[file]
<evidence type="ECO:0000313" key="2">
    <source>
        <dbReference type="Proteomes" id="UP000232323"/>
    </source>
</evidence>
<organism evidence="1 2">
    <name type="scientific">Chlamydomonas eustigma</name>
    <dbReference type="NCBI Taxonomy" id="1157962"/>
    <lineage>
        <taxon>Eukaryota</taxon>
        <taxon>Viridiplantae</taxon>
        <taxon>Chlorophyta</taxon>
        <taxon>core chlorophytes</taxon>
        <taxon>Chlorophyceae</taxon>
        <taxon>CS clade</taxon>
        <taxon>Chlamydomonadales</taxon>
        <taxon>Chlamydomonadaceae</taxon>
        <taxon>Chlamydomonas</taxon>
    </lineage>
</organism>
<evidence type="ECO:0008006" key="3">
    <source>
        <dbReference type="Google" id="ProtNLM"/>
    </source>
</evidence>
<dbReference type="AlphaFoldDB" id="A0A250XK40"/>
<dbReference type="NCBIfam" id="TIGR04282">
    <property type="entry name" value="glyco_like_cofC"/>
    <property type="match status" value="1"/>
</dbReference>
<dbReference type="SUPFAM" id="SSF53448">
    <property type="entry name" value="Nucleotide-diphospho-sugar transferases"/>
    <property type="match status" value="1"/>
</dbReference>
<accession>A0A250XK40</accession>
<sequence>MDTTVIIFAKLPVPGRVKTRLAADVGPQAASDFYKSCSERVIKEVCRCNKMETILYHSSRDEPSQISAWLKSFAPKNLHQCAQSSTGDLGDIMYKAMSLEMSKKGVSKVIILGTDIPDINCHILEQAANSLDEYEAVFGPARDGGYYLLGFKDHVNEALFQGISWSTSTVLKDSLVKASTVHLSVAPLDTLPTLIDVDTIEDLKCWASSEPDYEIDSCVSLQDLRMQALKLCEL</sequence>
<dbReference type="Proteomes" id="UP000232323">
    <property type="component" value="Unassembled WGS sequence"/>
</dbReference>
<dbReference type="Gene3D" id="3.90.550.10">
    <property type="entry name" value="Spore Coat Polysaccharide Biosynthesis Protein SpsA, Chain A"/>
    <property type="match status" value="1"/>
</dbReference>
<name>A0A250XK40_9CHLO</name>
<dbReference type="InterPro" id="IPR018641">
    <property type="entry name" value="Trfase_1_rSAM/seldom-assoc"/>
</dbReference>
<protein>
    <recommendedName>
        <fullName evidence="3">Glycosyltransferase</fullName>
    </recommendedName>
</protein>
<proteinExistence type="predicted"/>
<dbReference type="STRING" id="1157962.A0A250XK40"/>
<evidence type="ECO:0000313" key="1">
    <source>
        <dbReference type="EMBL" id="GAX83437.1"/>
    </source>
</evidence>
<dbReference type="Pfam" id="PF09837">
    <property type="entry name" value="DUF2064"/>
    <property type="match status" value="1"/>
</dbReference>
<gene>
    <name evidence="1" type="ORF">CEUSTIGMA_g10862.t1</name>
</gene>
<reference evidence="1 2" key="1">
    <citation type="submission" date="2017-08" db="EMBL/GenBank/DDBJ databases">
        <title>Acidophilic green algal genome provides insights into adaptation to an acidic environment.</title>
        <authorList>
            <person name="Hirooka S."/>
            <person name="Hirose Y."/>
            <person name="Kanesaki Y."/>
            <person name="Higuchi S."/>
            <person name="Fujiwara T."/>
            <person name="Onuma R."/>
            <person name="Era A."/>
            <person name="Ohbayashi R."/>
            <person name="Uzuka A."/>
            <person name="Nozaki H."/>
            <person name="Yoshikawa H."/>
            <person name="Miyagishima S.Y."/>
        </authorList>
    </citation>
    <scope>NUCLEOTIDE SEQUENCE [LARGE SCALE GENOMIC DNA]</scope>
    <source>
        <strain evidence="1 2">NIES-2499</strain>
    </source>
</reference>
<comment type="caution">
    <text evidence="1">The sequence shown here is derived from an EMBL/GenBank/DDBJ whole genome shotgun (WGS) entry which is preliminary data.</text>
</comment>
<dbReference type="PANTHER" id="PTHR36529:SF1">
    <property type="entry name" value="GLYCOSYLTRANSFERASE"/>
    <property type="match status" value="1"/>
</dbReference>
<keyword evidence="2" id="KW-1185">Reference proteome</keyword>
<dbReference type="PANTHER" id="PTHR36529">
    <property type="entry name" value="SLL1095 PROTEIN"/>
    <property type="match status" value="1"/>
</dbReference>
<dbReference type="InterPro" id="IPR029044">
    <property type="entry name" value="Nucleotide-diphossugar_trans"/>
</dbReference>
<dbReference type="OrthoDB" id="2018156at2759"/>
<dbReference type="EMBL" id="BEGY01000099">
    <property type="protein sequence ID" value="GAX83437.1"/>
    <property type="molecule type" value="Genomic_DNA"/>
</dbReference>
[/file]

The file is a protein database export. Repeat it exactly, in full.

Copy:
<evidence type="ECO:0000313" key="2">
    <source>
        <dbReference type="Proteomes" id="UP000232323"/>
    </source>
</evidence>
<organism evidence="1 2">
    <name type="scientific">Chlamydomonas eustigma</name>
    <dbReference type="NCBI Taxonomy" id="1157962"/>
    <lineage>
        <taxon>Eukaryota</taxon>
        <taxon>Viridiplantae</taxon>
        <taxon>Chlorophyta</taxon>
        <taxon>core chlorophytes</taxon>
        <taxon>Chlorophyceae</taxon>
        <taxon>CS clade</taxon>
        <taxon>Chlamydomonadales</taxon>
        <taxon>Chlamydomonadaceae</taxon>
        <taxon>Chlamydomonas</taxon>
    </lineage>
</organism>
<evidence type="ECO:0008006" key="3">
    <source>
        <dbReference type="Google" id="ProtNLM"/>
    </source>
</evidence>
<dbReference type="AlphaFoldDB" id="A0A250XK40"/>
<dbReference type="NCBIfam" id="TIGR04282">
    <property type="entry name" value="glyco_like_cofC"/>
    <property type="match status" value="1"/>
</dbReference>
<dbReference type="SUPFAM" id="SSF53448">
    <property type="entry name" value="Nucleotide-diphospho-sugar transferases"/>
    <property type="match status" value="1"/>
</dbReference>
<accession>A0A250XK40</accession>
<sequence>MDTTVIIFAKLPVPGRVKTRLAADVGPQAASDFYKSCSERVIKEVCRCNKMETILYHSSRDEPSQISAWLKSFAPKNLHQCAQSSTGDLGDIMYKAMSLEMSKKGVSKVIILGTDIPDINCHILEQAANSLDEYEAVFGPARDGGYYLLGFKDHVNEALFQGISWSTSTVLKDSLVKASTVHLSVAPLDTLPTLIDVDTIEDLKCWASSEPDYEIDSCVSLQDLRMQALKLCEL</sequence>
<dbReference type="Proteomes" id="UP000232323">
    <property type="component" value="Unassembled WGS sequence"/>
</dbReference>
<dbReference type="Gene3D" id="3.90.550.10">
    <property type="entry name" value="Spore Coat Polysaccharide Biosynthesis Protein SpsA, Chain A"/>
    <property type="match status" value="1"/>
</dbReference>
<name>A0A250XK40_9CHLO</name>
<dbReference type="InterPro" id="IPR018641">
    <property type="entry name" value="Trfase_1_rSAM/seldom-assoc"/>
</dbReference>
<protein>
    <recommendedName>
        <fullName evidence="3">Glycosyltransferase</fullName>
    </recommendedName>
</protein>
<proteinExistence type="predicted"/>
<dbReference type="STRING" id="1157962.A0A250XK40"/>
<evidence type="ECO:0000313" key="1">
    <source>
        <dbReference type="EMBL" id="GAX83437.1"/>
    </source>
</evidence>
<dbReference type="Pfam" id="PF09837">
    <property type="entry name" value="DUF2064"/>
    <property type="match status" value="1"/>
</dbReference>
<gene>
    <name evidence="1" type="ORF">CEUSTIGMA_g10862.t1</name>
</gene>
<reference evidence="1 2" key="1">
    <citation type="submission" date="2017-08" db="EMBL/GenBank/DDBJ databases">
        <title>Acidophilic green algal genome provides insights into adaptation to an acidic environment.</title>
        <authorList>
            <person name="Hirooka S."/>
            <person name="Hirose Y."/>
            <person name="Kanesaki Y."/>
            <person name="Higuchi S."/>
            <person name="Fujiwara T."/>
            <person name="Onuma R."/>
            <person name="Era A."/>
            <person name="Ohbayashi R."/>
            <person name="Uzuka A."/>
            <person name="Nozaki H."/>
            <person name="Yoshikawa H."/>
            <person name="Miyagishima S.Y."/>
        </authorList>
    </citation>
    <scope>NUCLEOTIDE SEQUENCE [LARGE SCALE GENOMIC DNA]</scope>
    <source>
        <strain evidence="1 2">NIES-2499</strain>
    </source>
</reference>
<comment type="caution">
    <text evidence="1">The sequence shown here is derived from an EMBL/GenBank/DDBJ whole genome shotgun (WGS) entry which is preliminary data.</text>
</comment>
<dbReference type="PANTHER" id="PTHR36529:SF1">
    <property type="entry name" value="GLYCOSYLTRANSFERASE"/>
    <property type="match status" value="1"/>
</dbReference>
<keyword evidence="2" id="KW-1185">Reference proteome</keyword>
<dbReference type="PANTHER" id="PTHR36529">
    <property type="entry name" value="SLL1095 PROTEIN"/>
    <property type="match status" value="1"/>
</dbReference>
<dbReference type="InterPro" id="IPR029044">
    <property type="entry name" value="Nucleotide-diphossugar_trans"/>
</dbReference>
<dbReference type="OrthoDB" id="2018156at2759"/>
<dbReference type="EMBL" id="BEGY01000099">
    <property type="protein sequence ID" value="GAX83437.1"/>
    <property type="molecule type" value="Genomic_DNA"/>
</dbReference>